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Age of the neutrino: Plans to decipher mysterious particle take shape

A graphical guide to four giant experiments spread across the world.

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As researchers at CERN, Europe’s particle-physics laboratory near Geneva, dream of super-high-energy colliders to explore the Higgs boson, their counterparts in other parts of the world are pivoting towards a different subatomic entity: the neutrino. 

Neutrinos are more abundant than any particle other than photons, yet they interact so weakly with other matter that every second, more than 100 billion stream — mainly unnoticed — through every square centimetre of Earth. Once thought to be massless, they in fact have a minuscule mass and can change type as they travel, a bizarre and entirely unexpected feature that physicists do not fully understand (see ‘An unconventional particle’). Indeed, surprisingly little is known about the neutrino. “These are the most ubiquitous matter particles in the Universe that we know of, and probably the most mysterious,” says Nigel Lockyer, director of the Fermi National Accelerator Laboratory (Fermilab) in Batavia, Illinois.

Graphic by Nigel Hawtin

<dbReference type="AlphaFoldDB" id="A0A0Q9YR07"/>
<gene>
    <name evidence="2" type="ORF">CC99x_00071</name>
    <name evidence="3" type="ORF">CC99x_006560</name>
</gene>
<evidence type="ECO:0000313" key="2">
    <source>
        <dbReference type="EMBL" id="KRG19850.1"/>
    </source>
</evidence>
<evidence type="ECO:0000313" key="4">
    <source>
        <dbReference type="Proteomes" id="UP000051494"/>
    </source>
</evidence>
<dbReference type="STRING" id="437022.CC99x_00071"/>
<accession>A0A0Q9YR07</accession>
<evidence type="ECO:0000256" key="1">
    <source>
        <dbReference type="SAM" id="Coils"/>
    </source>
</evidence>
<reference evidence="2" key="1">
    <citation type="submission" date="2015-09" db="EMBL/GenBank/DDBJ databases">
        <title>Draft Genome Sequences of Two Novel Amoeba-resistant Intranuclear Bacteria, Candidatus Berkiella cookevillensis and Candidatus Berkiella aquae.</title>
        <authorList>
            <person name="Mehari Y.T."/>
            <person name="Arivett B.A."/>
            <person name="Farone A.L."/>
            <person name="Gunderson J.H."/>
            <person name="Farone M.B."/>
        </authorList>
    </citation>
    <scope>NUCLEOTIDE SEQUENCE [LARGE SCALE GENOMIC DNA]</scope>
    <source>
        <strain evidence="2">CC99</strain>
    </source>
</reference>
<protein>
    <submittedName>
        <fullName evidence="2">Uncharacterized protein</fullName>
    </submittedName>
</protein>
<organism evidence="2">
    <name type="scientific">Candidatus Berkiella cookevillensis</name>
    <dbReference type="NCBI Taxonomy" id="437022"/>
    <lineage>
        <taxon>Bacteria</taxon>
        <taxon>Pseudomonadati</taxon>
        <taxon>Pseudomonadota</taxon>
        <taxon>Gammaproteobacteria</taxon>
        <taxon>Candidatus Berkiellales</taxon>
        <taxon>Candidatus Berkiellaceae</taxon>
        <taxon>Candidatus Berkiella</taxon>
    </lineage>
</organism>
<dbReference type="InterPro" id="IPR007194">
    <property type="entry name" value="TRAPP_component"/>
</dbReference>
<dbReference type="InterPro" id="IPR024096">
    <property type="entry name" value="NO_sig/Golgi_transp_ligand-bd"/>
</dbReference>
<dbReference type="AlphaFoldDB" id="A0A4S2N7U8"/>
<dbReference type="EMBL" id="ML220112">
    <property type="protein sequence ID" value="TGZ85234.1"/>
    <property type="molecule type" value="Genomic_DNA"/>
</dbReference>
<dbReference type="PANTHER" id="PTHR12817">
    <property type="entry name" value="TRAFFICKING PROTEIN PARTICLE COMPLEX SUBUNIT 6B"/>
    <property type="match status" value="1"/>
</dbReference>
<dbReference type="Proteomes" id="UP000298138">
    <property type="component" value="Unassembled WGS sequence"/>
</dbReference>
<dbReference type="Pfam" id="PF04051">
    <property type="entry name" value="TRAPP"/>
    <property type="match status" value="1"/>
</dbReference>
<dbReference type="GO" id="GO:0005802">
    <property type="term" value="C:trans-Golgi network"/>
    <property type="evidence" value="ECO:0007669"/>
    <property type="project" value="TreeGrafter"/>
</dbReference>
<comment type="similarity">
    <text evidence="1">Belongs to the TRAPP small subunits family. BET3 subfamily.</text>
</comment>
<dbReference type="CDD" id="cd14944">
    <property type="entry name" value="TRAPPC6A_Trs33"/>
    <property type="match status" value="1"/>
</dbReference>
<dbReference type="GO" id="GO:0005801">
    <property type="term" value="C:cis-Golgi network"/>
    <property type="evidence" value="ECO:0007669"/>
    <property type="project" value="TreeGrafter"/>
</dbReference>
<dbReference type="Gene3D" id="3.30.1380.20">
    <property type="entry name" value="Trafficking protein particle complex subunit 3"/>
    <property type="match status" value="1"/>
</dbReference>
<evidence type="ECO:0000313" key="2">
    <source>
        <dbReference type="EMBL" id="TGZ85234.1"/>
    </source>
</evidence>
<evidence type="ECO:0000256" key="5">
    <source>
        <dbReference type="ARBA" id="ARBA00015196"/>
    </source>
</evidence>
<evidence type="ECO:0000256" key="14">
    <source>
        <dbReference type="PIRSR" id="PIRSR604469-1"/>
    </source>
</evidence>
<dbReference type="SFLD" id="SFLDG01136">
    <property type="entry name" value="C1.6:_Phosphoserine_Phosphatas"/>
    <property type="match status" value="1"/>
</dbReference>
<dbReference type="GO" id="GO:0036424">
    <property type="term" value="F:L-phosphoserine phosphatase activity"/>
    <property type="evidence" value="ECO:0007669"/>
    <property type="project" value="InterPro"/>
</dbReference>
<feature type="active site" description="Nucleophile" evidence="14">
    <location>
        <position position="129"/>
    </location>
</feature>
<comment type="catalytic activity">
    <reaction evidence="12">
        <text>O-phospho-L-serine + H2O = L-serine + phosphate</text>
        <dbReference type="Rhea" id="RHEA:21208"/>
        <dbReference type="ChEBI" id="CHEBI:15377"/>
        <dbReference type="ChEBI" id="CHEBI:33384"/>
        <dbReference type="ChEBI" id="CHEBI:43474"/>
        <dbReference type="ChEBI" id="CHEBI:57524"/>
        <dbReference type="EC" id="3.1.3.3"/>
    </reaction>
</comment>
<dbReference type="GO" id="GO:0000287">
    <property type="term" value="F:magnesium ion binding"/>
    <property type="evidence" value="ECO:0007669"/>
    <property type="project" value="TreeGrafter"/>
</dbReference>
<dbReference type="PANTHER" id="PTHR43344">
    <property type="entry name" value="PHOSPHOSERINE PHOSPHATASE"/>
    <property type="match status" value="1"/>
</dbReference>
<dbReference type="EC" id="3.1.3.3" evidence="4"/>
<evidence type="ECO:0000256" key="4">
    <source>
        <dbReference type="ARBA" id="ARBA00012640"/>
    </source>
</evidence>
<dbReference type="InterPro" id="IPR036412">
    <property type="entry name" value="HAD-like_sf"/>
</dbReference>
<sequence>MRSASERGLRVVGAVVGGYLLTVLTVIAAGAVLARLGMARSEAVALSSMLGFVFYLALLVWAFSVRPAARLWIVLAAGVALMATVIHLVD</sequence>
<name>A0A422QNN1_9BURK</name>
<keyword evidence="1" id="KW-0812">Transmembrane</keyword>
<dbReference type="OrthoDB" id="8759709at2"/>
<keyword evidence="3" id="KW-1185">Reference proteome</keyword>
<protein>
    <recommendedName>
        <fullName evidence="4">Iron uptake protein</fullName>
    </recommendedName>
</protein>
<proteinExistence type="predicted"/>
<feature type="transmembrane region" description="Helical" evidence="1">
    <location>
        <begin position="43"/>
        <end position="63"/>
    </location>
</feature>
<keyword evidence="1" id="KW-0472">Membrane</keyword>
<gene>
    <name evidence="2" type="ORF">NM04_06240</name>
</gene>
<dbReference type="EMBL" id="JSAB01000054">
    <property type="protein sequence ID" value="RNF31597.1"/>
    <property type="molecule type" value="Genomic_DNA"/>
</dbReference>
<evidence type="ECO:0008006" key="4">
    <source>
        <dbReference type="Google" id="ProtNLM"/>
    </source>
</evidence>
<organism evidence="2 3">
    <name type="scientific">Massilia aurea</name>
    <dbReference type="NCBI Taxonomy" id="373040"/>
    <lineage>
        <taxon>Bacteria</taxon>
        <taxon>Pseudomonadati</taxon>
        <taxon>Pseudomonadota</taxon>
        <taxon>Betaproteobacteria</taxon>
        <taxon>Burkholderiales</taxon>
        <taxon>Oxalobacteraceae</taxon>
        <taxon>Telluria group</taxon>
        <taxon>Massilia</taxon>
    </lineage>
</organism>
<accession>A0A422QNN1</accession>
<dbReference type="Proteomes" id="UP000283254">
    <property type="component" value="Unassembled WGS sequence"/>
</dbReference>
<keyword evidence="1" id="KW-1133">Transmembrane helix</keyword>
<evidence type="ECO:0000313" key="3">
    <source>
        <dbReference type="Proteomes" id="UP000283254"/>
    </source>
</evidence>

Four unprecedented experiments look poised to change this. Two — one in China and one in India — already have the go-ahead, and plans to erect detectors in Japan and the United States are in the works (see ‘Where they will be detected’). Buried underground to prevent interference from other particles, all four are designed to detect many more neutrinos, and to probe the switching process in more detail, than any existing experiment.

Graphic by Nigel Hawtin

The results are expected to feed into some of the most fundamental questions in cosmology (see ‘Flurry of experiments’). Some of the experiments will make their own neutrinos; all will use any they can capture from the Sun or from supernova explosions. “The age of the neutrino,” Lockyer says, “could go on for a very long time.”

Flurry of experiments

The detectors in China (JUNO) and India (INO) are designed to untangle the relationship between the three mass states, with implications for the origins of the forces of nature. By contrast, DUNE in the United States and Hyper-Kamiokande in Japan aim to spot differences in how neutrinos and antineutrinos oscillate between flavours. That could solve a second cosmological puzzle: why the Universe is made up of matter rather than antimatter. All four detectors will also hunt for a hypothesized ‘sterile’ neutrino.

Graphic by Nigel Hawtin

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